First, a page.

By Tim Williams, Ignition Consulting Group
If it feels like you’re in an unrelenting race for new business, competing against agencies offering similar services in a similar way, there’s an easy way out:
Stop offering similar services.
The new business frustration experienced by talented agency teams is largely of their own making, the result of getting caught in a cycle of “harvesting” instead of “planting.”
The unhealthy, unrelenting pressure to perpetually keep the firm “billable” undermines your mission to create and cultivate new, more innovative forms of client value. In most firms, there’s no job number for “product development,” and if there were, it would be unbillable. Talk about misalignment of above-and-beyond goals and on-the-ground practices.
This stems from a flawed paradigm of what your firm really sells in the first place. Agency leaders imagine their inventory as a warehouse full of hours. But what is this inventory really? There’s a much better answer: intellectual capital.
The Enemy of Innovation
If you shake off the self-imposed shackles of “high utilization,” you give permission to your team to develop their ideas for services and products that can fill the unmet needs of clients. You can fly in the blue skies where no one else is flying.
The holy grail of business strategy is to compete in an uncontested market — in effect, to create a category of one.
While helping to build TBWA into an international powerhouse, chairman Jean-Marie Dru preached “It’s not good enough to be the best at what you do; you need to be the only one who does it.”
The goal isn’t just to be different, but to create a more valuable spot on the client value chain. If you only offer services that clients need today, you’re pursuing a strategy rooted in the present and the past, but not one that will take you successfully — and profitability — into the future.
Not Just a Matter of “Better”
Offering widely-available services puts you squarely in the world of “perfect competition,” where price is unfortunately often the deciding factor. In this context, the real problem with most firms isn’t that they’re overpriced, but rather that they’re under-exclusive.
The lazy approach to differentiation is to claim
“Yes, we do a lot of the same things as other agencies, except we do them much better.”
Imagine if Apple had adopted this approach. In place of an exclusive portfolio of innovative products, they would be producing the same kinds of products as HP, which has 250 times more SKUs than Apple and only 5% of the market value.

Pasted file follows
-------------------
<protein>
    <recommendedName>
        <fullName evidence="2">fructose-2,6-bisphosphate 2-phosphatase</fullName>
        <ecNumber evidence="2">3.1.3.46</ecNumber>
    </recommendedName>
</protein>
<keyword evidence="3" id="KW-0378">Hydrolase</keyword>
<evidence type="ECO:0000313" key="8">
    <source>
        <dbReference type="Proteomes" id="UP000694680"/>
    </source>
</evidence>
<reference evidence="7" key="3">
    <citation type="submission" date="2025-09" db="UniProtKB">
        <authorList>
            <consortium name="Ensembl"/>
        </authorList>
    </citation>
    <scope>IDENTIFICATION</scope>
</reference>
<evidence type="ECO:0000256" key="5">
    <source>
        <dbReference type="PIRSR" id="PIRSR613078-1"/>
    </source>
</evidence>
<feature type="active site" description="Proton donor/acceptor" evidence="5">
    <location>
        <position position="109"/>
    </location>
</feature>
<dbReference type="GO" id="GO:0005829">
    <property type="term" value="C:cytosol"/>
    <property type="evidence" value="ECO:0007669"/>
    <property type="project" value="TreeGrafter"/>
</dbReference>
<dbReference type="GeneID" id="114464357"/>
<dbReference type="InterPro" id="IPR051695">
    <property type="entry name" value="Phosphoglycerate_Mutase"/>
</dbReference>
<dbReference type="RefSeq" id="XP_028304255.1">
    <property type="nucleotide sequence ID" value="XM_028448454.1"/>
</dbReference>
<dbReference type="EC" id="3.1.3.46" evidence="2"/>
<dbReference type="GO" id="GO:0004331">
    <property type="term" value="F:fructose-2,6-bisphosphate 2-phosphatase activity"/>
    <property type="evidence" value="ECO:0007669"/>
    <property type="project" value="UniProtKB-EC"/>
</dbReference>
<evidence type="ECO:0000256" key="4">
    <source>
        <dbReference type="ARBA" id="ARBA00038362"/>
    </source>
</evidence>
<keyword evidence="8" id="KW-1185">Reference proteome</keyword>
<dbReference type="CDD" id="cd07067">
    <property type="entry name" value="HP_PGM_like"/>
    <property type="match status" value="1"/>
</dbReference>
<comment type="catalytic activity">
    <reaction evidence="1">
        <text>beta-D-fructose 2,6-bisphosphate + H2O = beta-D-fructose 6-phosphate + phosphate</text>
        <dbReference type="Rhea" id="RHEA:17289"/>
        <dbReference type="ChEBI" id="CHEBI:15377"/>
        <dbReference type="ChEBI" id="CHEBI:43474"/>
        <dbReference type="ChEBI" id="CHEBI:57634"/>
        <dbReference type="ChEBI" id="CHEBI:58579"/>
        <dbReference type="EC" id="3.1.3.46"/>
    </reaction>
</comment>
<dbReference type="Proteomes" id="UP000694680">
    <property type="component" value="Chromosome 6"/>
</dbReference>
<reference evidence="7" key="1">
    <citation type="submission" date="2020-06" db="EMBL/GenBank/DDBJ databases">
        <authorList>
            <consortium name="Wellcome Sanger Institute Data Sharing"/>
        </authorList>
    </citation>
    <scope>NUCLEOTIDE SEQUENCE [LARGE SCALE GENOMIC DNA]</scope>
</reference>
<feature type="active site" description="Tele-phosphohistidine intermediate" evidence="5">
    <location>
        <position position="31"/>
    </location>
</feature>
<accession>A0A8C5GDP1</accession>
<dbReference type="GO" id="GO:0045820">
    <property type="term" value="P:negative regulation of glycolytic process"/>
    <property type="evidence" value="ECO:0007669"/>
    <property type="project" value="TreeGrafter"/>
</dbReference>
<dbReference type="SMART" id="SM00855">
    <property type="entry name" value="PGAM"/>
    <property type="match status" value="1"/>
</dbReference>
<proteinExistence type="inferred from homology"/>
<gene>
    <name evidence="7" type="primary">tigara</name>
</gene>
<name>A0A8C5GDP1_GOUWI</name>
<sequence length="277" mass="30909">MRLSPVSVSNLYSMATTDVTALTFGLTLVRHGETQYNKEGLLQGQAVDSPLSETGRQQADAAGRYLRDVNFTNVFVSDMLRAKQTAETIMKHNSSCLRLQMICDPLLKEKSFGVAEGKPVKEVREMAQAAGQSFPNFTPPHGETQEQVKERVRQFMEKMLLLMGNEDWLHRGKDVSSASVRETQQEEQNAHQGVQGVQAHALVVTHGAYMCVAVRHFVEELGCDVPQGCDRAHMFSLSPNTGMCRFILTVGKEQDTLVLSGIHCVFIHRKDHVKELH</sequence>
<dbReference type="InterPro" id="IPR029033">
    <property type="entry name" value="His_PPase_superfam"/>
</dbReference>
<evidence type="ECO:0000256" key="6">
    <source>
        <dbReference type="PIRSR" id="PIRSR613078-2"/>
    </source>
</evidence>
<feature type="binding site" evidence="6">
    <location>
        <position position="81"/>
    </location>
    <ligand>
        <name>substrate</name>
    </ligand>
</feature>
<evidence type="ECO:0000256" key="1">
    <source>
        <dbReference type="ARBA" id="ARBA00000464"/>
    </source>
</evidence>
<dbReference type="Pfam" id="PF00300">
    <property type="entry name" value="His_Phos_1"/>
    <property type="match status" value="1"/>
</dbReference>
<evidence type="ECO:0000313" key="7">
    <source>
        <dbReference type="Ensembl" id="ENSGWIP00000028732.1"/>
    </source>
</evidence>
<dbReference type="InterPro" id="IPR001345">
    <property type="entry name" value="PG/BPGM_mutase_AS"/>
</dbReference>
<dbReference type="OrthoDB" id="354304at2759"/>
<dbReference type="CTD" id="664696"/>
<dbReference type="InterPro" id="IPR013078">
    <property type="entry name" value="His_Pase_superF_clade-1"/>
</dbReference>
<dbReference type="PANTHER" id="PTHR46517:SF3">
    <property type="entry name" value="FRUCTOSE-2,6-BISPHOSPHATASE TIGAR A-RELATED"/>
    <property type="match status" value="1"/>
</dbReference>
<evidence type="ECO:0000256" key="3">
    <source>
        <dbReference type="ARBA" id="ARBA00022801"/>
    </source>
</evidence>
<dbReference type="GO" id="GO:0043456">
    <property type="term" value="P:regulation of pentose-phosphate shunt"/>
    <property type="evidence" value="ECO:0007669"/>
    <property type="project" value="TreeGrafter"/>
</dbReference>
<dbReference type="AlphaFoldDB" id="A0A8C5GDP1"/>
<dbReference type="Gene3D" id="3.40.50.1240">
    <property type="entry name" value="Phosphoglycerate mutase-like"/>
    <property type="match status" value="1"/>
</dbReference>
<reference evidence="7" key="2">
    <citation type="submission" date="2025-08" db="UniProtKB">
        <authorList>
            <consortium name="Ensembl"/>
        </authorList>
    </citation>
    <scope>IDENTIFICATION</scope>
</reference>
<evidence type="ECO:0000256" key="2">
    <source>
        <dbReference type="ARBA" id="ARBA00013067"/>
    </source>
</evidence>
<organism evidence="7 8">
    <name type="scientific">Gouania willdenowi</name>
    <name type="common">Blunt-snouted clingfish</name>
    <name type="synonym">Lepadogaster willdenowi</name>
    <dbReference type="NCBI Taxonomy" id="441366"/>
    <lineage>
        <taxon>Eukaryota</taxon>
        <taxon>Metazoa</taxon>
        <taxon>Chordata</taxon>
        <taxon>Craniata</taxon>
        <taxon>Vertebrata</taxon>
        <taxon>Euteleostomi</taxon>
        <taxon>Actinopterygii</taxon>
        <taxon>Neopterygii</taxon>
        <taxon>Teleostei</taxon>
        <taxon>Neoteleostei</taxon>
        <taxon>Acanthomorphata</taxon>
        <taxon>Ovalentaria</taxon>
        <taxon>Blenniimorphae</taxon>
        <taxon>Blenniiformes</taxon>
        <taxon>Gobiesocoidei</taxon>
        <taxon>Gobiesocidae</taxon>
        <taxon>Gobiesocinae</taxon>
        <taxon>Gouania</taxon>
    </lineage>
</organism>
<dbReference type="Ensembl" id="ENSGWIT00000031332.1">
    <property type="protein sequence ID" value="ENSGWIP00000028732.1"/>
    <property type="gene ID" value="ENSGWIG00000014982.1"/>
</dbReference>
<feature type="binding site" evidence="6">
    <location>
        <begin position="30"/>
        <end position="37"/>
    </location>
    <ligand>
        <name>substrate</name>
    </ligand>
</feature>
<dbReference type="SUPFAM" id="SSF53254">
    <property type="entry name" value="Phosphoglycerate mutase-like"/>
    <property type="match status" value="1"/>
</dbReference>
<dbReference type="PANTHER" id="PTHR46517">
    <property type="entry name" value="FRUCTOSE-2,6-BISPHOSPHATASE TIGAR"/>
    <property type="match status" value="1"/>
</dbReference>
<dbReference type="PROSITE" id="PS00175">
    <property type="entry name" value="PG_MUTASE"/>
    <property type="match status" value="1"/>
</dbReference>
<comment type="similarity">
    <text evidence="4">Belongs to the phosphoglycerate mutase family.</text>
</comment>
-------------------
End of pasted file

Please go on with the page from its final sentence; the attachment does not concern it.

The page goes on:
Doing the same thing, only better, isn’t really a strategy at all, but is, unfortunately, the unconscious approach of most firms. Excellence is not a game plan, but rather the price of sustaining a successful enterprise.
Innovating Your Own Brand
The imperative for agencies is to not only innovate on behalf of your clients’ brands, but for your own brand as well. You’ll have a devilish time doing that as long as you keep your staff running on the hourly billing treadmill. As Anomaly’s Jason Deland opined, “It’s almost impossible to innovate your business model if you think you sell time.”
Anomaly is a prime example of a firm that has innovated its own brand. At least a third of their income is generated from investments of both intellectual and financial capital into new products and agency-owned IP. It’s no coincidence this firm is Advertising Age’s “Agency of the Year.”
Among Fast Company’s “Most Innovative Companies” is the firm Ammunition, which designed Beats by Dr. Dre, created Adobe’s Ink & Stand, developed a smart dashboard for Lyft, and is the habit of taking equity stakes in promising clients. Work & Co., recognized multiple times by Fast Company, not only has an astounding track record of innovation, but has created a model for it, featured in a report from Forrester.
Agency professionals flourish when they can apply their considerable creative talents in ways that don’t involve “billable” time for “billable” projects.
British adman Phil Adams puts it this way:
“Creative people obsess about output. To them your obsession with measuring input is a bummer. They want to be swashbucklers, not a high-nineties utilization number. They want to be part of Jack Sparrow’s Black Pearl crew; whereas nothing says East India Company like an all-staff do-your-timesheets email.”